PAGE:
The library system is moving to a new mobile app! The current library mobile app will not be available after February. This only relates to the library’s mobile app (used on phones and tablets). You can still connect to the library through your desktop, laptop, or mobile device’s web browser at https://csmlibrary.bibliocommons.com/ Projected date for the new mobile app is March. We apologize for the inconvenience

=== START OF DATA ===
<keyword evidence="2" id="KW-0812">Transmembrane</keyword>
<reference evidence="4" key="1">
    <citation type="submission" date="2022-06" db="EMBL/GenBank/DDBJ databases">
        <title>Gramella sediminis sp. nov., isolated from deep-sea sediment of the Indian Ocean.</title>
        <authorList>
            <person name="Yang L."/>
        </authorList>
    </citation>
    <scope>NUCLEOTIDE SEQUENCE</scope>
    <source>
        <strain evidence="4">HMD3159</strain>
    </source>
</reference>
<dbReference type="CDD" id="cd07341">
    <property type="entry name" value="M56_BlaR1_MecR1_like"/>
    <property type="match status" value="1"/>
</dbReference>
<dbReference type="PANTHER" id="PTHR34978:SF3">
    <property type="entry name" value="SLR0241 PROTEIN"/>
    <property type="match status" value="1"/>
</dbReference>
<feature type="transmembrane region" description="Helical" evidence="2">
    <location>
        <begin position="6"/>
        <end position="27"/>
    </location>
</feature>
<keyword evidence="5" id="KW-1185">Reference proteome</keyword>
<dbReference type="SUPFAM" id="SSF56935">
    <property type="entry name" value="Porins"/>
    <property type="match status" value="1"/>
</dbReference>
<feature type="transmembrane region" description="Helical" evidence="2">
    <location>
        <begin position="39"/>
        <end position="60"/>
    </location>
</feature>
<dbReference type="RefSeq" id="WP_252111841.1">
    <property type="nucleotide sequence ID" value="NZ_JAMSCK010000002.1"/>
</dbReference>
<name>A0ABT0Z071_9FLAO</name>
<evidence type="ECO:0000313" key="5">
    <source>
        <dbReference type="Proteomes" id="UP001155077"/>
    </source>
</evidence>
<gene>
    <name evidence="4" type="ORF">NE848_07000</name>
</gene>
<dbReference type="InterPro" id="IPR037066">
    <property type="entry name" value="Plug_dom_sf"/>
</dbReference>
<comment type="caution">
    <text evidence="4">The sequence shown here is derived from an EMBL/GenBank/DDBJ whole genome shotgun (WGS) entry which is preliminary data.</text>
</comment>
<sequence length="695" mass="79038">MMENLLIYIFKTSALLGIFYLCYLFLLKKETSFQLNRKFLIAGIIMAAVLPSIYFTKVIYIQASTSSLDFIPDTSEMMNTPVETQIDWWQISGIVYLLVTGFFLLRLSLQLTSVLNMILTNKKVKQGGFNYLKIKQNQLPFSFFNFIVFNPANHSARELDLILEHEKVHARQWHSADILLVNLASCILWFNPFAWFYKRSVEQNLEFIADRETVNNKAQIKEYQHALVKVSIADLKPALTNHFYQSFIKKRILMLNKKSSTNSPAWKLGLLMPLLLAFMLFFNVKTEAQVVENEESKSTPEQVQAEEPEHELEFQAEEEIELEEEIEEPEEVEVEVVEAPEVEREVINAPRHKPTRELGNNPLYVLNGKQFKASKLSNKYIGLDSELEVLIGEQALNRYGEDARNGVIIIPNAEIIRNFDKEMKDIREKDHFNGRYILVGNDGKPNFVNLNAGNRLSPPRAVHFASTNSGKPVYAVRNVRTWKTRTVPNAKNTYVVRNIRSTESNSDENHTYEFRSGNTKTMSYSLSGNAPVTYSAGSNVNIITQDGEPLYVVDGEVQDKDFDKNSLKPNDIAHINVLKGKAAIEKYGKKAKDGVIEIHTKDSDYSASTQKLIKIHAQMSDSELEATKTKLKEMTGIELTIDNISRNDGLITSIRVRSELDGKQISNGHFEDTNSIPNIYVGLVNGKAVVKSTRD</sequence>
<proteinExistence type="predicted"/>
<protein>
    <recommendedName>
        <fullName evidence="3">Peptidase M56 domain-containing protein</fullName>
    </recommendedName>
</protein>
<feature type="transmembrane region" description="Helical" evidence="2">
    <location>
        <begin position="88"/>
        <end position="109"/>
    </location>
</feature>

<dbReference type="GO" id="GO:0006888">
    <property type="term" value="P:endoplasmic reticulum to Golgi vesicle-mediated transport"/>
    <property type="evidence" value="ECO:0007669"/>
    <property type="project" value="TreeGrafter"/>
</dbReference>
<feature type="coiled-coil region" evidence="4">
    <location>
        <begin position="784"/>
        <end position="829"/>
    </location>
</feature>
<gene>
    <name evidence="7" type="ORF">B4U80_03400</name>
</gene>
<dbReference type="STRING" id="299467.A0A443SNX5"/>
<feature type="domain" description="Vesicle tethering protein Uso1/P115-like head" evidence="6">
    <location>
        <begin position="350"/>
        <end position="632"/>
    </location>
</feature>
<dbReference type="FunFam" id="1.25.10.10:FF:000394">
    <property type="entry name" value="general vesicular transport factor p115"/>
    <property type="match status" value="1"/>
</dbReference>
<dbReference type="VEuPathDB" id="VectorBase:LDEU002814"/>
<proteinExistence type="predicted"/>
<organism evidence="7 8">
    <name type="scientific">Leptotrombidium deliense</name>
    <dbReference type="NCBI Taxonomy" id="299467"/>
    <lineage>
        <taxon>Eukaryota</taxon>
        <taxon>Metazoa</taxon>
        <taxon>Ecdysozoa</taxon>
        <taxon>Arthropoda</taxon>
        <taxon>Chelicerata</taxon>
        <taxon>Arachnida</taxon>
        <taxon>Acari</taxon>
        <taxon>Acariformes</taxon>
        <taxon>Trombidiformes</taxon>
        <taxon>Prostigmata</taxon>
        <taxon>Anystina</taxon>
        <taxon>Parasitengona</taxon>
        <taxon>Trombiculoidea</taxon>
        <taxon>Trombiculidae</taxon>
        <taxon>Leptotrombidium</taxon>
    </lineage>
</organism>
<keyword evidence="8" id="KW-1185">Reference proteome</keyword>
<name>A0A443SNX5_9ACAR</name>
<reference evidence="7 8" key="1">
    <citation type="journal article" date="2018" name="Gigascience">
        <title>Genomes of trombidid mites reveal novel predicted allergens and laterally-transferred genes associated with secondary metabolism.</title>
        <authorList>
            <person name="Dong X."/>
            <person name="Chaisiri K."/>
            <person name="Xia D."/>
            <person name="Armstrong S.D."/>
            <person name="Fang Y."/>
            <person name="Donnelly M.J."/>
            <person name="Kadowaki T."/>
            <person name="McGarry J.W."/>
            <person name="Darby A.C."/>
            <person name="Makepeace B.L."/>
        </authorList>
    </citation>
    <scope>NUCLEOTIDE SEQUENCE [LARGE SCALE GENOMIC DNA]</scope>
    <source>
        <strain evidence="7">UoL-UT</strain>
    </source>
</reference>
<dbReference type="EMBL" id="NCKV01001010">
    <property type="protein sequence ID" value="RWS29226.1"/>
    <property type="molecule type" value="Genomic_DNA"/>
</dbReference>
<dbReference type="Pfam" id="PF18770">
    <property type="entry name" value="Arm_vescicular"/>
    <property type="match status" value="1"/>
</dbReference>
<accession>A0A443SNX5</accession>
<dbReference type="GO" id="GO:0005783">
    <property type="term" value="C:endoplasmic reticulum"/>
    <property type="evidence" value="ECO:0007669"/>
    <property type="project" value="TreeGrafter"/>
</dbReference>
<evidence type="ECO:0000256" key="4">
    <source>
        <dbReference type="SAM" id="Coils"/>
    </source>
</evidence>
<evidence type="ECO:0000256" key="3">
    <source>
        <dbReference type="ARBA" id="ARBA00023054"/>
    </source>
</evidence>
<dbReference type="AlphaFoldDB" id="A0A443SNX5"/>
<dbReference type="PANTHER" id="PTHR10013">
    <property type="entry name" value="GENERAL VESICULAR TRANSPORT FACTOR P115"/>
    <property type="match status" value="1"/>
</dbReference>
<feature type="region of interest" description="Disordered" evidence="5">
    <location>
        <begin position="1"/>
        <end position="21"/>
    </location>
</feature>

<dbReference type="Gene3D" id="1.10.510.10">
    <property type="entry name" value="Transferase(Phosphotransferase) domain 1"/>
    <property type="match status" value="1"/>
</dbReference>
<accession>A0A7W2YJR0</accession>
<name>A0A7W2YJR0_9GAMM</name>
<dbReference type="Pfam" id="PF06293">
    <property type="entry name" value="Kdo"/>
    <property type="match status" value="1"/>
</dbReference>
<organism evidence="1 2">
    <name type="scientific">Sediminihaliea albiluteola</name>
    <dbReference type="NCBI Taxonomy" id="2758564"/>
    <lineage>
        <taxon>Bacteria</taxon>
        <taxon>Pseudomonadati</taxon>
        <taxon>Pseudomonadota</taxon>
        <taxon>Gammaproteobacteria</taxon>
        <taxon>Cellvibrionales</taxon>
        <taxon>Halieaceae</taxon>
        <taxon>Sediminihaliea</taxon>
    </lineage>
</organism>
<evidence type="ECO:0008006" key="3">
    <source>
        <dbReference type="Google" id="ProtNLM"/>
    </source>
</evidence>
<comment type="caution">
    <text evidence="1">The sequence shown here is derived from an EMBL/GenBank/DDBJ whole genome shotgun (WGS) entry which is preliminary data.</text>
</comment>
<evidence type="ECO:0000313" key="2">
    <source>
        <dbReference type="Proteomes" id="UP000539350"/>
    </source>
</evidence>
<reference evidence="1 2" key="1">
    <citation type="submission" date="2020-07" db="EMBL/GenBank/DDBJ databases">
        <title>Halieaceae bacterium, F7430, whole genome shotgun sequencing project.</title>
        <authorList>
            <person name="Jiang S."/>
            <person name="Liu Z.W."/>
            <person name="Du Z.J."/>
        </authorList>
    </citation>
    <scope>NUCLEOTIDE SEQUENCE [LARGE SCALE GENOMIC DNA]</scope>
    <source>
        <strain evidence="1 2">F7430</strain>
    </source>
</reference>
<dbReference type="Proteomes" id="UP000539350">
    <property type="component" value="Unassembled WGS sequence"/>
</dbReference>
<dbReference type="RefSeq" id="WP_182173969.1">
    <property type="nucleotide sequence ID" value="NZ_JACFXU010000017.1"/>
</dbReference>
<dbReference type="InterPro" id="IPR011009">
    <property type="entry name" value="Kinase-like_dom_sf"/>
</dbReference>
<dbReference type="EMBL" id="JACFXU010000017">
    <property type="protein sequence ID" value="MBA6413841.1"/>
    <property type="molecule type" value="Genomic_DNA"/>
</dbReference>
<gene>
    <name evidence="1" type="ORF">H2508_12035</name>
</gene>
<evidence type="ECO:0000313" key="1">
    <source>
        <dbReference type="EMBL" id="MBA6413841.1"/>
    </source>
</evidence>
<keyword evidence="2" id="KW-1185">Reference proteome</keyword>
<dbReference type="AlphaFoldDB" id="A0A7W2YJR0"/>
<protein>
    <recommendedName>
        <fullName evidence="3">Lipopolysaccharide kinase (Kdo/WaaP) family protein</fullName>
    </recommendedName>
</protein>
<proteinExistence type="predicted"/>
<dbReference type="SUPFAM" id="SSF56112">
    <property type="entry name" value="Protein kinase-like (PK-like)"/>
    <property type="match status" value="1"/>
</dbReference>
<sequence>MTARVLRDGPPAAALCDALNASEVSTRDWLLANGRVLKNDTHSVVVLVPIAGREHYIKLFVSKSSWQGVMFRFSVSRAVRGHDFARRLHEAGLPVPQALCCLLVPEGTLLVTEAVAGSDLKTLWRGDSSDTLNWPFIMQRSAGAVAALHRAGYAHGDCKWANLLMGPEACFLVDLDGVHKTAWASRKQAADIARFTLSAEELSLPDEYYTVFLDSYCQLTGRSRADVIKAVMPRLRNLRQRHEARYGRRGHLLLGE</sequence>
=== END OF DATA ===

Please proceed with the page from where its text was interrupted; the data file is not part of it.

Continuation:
This book traces the origins of the "illegal alien" in American law and society, explaining why and how illegal migration became the central problem in U.S. immigration policy--a process that profoundly shaped ideas and practices about citizenship, race, and state authority in the twentieth century. Mae Ngai offers a close reading of the legal regime of restriction that commenced in the 1920s--its statutory architecture, judicial genealogies, administrative enforcement, differential treatment of European and non-European migrants, and long-term effects. She shows that immigration restriction, particularly national-origin and numerical quotas, remapped America both by creating new categories of racial differences and by emphasizing as never before the nation's continguous land borders and their patrols.